This field gives the schema version number of the current project spec.


This section outlines the metadata for the project to correctly display on the NVIDIA AI Workbench application, including creation time, project name, and project description.

  • name - Name of the Project

  • image - Name of the Project container image. This image name is local to the machine and isn’t pushed to a container registry.

  • description - Description of the project

  • labels - List of labels for the Project

  • createdOn - RFC 3339 formatted string containing when the Project was created.

  • defaultBranch - Name of the default GIT branch


This section provides information on the default layout and structure for the project, including core project directories as well as their storage backends. AI Workbench will reconcile configuration based on this if needed (e.g. adding a path to the .gitignore or .gitattributes files)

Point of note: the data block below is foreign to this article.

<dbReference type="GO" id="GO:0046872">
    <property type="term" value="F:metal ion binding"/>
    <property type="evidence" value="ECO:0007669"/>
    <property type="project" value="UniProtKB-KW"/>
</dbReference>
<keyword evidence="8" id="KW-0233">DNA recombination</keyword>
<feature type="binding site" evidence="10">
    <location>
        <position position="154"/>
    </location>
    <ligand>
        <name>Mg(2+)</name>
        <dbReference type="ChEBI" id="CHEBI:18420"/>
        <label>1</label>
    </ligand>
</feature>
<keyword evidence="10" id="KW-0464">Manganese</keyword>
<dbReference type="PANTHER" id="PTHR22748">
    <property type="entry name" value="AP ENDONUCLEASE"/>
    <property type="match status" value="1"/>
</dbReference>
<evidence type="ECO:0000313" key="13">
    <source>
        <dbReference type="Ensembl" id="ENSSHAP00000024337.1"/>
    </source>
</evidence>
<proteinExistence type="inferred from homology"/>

• path - The relative path from the root of the repository, that is the target of the layout definition.

  • type - The type of data contained in the target directory. One of “code”, “model”, “data”. Currently unused.

  • storage - How the data in the target directory should be stored, eg. storage backend, if any.


This section provides information on the environment for the project, primarily specifying the base environment used. This data can be manually configured, but typically it is automatically populated from image labels applied to the base environment image that is selected during project creation.


The base.cuda_version field tells AI Workbench what version of CUDA the host driver must support. If this value is not set correctly, you may experience runtime errors that AI Workbench fails to warn about when starting the container.